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Weekly Feature #201a: The Defibulators - liva at Jalopy on May 8.

A rag-tag witches brew of rowdy ramblers, five-time offenders, and filthy fiddlers, The Defibulators don’t shy from putting it all on the line. While greased-up pop sensations and corporate crooners spill out of Nashville by the dozens, this Brooklyn band mines the classics—Scruggs, Cash, Williams, Acuff and Wynette—and irresponsibly mixes them with jet fuel from the future. The resulting cocktail should be banned in fifty states because it’s high in proof that the thunderclap of rebellion and righteousness is alive and well. This isn’t weird science—this is true country music. And it goes by the name of The Defibulators. - Read Chris Nelson's interview with the band here.

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Dreams and Bones

A behind the scenes look at the new album from Model Stranger, Dreams & Bones. The band will be celebrating the release of the album on April 24th at Cubby Bear with Verona Red, Cavalry, The Flavor Savers, and 20 Mark Helga. Doors open at 8pm and tickets are $10.

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The Cush New Vid + The Vigilant Ones

We're in the middle of a fierce argument with Burlington over whether they're a Texas band or a Vermont band; meanwhile, undistracted and undeterred, The Cush released this vid, their new album (Between the Leaves), and this single ("The Vigilant Ones")

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Album Review: Brent DeBoer's "The Farmer"

 

There's a unique sort of interest that piques when a drummer steps out from behind the kit to showcase their songwriting talents. It seems entirely possible that every drummer might be bound for Josh Freese status and the misery known as The Notorious One Man Orgy. But Brent DeBoer, keeper of tempo for the Dandy Warhols, has officially shed percussive skin and stepped into a new beam of light with the release of his first solo effort, The Farmer.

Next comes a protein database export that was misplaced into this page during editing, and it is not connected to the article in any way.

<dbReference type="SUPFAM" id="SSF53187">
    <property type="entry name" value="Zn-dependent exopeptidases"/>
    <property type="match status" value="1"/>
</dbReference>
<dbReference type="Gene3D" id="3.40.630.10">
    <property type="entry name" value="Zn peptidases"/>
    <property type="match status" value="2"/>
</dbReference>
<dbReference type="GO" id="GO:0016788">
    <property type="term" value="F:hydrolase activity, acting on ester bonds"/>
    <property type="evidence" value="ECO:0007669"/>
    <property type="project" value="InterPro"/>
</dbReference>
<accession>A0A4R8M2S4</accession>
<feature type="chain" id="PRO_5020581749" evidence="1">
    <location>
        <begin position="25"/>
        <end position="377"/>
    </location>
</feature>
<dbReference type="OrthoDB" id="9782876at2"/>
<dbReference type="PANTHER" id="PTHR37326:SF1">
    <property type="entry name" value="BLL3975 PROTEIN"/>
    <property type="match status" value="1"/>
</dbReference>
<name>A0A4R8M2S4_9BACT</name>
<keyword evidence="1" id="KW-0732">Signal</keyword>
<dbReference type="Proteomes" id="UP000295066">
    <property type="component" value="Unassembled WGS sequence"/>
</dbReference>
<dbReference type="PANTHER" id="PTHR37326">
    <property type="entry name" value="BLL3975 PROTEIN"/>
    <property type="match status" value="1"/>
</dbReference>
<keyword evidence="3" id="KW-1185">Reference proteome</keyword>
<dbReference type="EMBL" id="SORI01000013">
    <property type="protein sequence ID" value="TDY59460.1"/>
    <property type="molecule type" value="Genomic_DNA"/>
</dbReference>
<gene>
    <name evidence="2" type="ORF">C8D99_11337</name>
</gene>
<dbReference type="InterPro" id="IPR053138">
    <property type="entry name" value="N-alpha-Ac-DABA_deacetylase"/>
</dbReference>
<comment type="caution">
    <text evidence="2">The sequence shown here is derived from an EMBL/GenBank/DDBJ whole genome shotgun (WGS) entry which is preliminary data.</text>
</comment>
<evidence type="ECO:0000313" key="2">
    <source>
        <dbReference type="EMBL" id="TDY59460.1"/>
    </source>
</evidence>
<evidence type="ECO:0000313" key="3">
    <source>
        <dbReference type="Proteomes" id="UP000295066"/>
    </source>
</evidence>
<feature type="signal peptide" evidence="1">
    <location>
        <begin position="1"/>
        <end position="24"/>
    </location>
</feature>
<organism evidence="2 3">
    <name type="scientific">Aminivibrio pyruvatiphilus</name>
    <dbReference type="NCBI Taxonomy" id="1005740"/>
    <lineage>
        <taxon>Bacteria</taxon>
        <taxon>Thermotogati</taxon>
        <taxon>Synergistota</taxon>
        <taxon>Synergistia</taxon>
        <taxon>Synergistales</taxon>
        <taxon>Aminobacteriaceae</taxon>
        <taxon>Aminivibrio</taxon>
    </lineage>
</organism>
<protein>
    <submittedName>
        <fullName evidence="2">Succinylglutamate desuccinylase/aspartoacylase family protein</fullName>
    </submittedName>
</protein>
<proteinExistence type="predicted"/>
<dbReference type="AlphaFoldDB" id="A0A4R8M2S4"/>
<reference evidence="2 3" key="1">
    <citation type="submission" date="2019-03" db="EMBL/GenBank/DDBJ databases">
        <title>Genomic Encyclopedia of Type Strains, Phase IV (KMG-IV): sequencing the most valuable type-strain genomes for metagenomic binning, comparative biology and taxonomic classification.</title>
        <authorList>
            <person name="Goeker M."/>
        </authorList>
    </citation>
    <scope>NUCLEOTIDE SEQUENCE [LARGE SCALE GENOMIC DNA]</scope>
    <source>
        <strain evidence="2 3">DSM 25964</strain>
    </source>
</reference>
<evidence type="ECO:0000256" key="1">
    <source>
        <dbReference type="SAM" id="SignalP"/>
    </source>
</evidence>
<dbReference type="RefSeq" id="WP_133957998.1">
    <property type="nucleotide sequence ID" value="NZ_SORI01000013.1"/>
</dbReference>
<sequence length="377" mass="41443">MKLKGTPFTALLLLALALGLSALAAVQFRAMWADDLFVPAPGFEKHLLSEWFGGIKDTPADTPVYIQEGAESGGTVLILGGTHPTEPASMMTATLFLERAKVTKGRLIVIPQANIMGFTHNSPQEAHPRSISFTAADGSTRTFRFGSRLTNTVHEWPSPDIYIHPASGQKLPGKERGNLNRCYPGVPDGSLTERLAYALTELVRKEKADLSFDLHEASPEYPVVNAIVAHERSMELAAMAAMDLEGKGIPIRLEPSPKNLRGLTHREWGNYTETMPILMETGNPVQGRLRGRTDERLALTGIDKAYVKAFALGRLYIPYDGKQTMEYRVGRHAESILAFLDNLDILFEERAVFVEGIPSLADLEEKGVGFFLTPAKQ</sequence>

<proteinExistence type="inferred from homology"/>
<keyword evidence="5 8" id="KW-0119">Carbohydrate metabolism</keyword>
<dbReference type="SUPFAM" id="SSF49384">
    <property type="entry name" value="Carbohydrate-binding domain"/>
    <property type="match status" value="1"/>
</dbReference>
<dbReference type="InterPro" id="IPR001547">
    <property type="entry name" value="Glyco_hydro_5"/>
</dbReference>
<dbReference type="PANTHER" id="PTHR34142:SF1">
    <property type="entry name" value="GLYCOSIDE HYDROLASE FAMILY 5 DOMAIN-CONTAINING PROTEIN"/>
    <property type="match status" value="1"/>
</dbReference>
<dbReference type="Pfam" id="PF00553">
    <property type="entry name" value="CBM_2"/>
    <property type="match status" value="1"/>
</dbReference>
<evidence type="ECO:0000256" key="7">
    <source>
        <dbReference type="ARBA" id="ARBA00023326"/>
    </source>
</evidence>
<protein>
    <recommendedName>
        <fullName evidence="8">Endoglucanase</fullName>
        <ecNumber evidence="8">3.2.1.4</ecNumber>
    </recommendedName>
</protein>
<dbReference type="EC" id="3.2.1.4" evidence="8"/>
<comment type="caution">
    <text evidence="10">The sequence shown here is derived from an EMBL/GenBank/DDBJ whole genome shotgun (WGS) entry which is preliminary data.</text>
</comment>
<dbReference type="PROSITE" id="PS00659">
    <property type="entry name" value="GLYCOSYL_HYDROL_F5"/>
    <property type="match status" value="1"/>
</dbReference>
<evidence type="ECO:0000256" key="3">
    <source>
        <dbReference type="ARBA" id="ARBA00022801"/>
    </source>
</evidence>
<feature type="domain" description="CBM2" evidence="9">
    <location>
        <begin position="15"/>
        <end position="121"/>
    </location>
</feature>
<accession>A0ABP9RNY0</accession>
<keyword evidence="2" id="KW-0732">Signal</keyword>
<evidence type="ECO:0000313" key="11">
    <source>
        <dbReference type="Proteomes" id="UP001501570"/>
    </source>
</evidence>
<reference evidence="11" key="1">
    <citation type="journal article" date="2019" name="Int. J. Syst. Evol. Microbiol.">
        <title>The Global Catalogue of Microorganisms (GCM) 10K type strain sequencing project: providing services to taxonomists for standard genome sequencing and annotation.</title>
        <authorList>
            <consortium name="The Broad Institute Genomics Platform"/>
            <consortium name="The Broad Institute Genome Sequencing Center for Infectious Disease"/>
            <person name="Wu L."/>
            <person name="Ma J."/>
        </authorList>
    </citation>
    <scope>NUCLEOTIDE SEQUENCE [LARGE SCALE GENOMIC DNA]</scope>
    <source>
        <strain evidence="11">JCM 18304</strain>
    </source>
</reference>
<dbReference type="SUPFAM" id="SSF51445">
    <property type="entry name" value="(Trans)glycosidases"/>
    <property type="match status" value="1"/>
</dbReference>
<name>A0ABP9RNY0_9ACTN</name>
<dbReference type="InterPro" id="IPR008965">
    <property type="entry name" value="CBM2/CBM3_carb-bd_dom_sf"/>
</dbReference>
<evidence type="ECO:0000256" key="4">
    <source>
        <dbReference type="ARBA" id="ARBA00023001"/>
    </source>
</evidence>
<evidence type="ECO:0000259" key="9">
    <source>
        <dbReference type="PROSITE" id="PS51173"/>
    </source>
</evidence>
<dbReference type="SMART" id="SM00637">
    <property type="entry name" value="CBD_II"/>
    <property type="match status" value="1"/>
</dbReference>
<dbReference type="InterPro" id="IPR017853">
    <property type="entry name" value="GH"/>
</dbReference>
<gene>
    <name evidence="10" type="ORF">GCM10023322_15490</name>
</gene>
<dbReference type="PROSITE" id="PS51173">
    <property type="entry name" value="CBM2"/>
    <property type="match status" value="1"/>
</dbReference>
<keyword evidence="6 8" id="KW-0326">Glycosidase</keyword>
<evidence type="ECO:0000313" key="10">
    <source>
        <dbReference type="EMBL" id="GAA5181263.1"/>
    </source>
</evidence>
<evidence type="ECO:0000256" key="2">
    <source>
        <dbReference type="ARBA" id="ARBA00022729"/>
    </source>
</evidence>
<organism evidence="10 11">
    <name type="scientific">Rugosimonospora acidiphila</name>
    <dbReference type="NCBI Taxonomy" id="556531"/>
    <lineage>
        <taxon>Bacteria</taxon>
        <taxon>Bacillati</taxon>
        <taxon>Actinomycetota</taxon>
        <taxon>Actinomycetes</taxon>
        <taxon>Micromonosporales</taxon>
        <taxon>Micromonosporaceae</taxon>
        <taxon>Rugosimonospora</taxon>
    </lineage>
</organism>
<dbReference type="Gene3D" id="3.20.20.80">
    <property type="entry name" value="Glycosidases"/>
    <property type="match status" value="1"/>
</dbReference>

With just eight tracks totaling 22 minutes in length, DeBoer provides listeners a warm dose of sedate, open-chord pop. “You Can’t Love Me” ushers in The Farmer’s distinct vocal styling, one that hearkens to the airy side of Courtney Taylor-Taylor, while also dipping into Iron & Wine’s well of glossy spook.

By “Is That All,” the record’s third cut, DeBoer also makes apparent a surprising musical strategy from that of a drummer, that being the conspicuous absence of nearly all percussion. Aside from the steady chick of a hi-hat and the occasional slight thump of a tom, DeBoer shuns his natural calling, and, while this move feels admittedly strange and unexpected upon initial listening, the crisp song-craft pleasantries of The Farmer quickly shine through in lieu of kit. Because on album-closer “I’m Alright,” when DeBoer softly moans “Let’s get wasted, stay up all night/Drink a bottle of cheap red wine,” we are intent upon agreement, leaving The Farmer a tender and successful collision of singer/songwriter musings and Dandy-esque pop sensibilities.

Check out "You Win" from The Farmer below:

On April 30th, DeBoer will celebrate his album release party at The Woods. All proceeds from the show will be going to benefit the National MS Society. Highway Rob Bonds will perform and fellow Dandy, DJ Rescue (aka Zia McCabe), will be manning the turntables. Tickets start at $15 though purchasers will be able to pay more should they be inclined to donate.

- Jacob Sprecher

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NJ Artists on the rise: Like Trains and Taxis

Jersey-based Like Trains & Taxis have just released their debut album “Tales From A Revolving Door” and are in the middle of a full US tour. Preferring to play unconventional venues like art galleries and living rooms, Like Trains & Taxis focuses on quality songwriting through a sound that here at the Deli we call Alt-Soul (see our NYC Alt Soul chart here - these guys will be in it soon). Lead singer Chris Harris guides the band with his sultry vocal and piano lines, through songs that evoke both the soul of Stevie Wonder and the offbeat nuanced approach of bands like Ben Folds Five.

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